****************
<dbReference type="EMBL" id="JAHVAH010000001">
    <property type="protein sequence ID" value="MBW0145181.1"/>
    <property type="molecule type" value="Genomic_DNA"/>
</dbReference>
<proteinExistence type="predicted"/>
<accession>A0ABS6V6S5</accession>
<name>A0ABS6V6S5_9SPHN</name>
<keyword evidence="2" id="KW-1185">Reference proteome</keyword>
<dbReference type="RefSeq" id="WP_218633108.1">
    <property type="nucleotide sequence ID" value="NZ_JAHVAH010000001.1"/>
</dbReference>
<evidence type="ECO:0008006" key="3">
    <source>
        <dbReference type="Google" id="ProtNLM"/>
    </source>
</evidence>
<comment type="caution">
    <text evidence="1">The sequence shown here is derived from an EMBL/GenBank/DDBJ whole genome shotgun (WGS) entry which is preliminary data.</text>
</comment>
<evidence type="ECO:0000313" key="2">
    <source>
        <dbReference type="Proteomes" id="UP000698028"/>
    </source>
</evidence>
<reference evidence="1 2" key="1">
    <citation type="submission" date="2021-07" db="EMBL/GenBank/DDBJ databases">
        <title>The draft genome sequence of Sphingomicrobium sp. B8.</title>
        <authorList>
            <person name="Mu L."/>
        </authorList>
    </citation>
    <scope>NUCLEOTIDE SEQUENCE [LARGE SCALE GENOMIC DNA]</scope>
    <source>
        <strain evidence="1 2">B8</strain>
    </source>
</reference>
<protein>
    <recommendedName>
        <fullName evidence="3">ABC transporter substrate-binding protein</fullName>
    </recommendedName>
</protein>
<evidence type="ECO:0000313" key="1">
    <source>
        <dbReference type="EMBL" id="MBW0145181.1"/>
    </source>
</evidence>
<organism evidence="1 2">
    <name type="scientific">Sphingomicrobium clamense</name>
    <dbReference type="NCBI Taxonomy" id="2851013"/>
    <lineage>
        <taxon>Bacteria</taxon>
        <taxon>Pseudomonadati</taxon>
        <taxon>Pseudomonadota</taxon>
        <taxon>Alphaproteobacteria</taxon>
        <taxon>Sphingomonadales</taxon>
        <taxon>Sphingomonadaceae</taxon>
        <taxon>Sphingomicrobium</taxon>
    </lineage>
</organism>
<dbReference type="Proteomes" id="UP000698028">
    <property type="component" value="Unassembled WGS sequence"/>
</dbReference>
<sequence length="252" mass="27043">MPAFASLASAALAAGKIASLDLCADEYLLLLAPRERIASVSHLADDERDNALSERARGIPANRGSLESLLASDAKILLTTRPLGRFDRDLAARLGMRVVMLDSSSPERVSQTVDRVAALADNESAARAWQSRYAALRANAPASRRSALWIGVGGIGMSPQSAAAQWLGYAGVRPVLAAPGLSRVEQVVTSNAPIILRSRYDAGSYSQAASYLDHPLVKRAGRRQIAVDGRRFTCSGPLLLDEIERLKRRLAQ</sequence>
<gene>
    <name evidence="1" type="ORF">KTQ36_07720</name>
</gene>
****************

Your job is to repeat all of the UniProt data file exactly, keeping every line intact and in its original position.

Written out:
<dbReference type="EMBL" id="JAHVAH010000001">
    <property type="protein sequence ID" value="MBW0145181.1"/>
    <property type="molecule type" value="Genomic_DNA"/>
</dbReference>
<proteinExistence type="predicted"/>
<accession>A0ABS6V6S5</accession>
<name>A0ABS6V6S5_9SPHN</name>
<keyword evidence="2" id="KW-1185">Reference proteome</keyword>
<dbReference type="RefSeq" id="WP_218633108.1">
    <property type="nucleotide sequence ID" value="NZ_JAHVAH010000001.1"/>
</dbReference>
<evidence type="ECO:0008006" key="3">
    <source>
        <dbReference type="Google" id="ProtNLM"/>
    </source>
</evidence>
<comment type="caution">
    <text evidence="1">The sequence shown here is derived from an EMBL/GenBank/DDBJ whole genome shotgun (WGS) entry which is preliminary data.</text>
</comment>
<evidence type="ECO:0000313" key="2">
    <source>
        <dbReference type="Proteomes" id="UP000698028"/>
    </source>
</evidence>
<reference evidence="1 2" key="1">
    <citation type="submission" date="2021-07" db="EMBL/GenBank/DDBJ databases">
        <title>The draft genome sequence of Sphingomicrobium sp. B8.</title>
        <authorList>
            <person name="Mu L."/>
        </authorList>
    </citation>
    <scope>NUCLEOTIDE SEQUENCE [LARGE SCALE GENOMIC DNA]</scope>
    <source>
        <strain evidence="1 2">B8</strain>
    </source>
</reference>
<protein>
    <recommendedName>
        <fullName evidence="3">ABC transporter substrate-binding protein</fullName>
    </recommendedName>
</protein>
<evidence type="ECO:0000313" key="1">
    <source>
        <dbReference type="EMBL" id="MBW0145181.1"/>
    </source>
</evidence>
<organism evidence="1 2">
    <name type="scientific">Sphingomicrobium clamense</name>
    <dbReference type="NCBI Taxonomy" id="2851013"/>
    <lineage>
        <taxon>Bacteria</taxon>
        <taxon>Pseudomonadati</taxon>
        <taxon>Pseudomonadota</taxon>
        <taxon>Alphaproteobacteria</taxon>
        <taxon>Sphingomonadales</taxon>
        <taxon>Sphingomonadaceae</taxon>
        <taxon>Sphingomicrobium</taxon>
    </lineage>
</organism>
<dbReference type="Proteomes" id="UP000698028">
    <property type="component" value="Unassembled WGS sequence"/>
</dbReference>
<sequence length="252" mass="27043">MPAFASLASAALAAGKIASLDLCADEYLLLLAPRERIASVSHLADDERDNALSERARGIPANRGSLESLLASDAKILLTTRPLGRFDRDLAARLGMRVVMLDSSSPERVSQTVDRVAALADNESAARAWQSRYAALRANAPASRRSALWIGVGGIGMSPQSAAAQWLGYAGVRPVLAAPGLSRVEQVVTSNAPIILRSRYDAGSYSQAASYLDHPLVKRAGRRQIAVDGRRFTCSGPLLLDEIERLKRRLAQ</sequence>
<gene>
    <name evidence="1" type="ORF">KTQ36_07720</name>
</gene>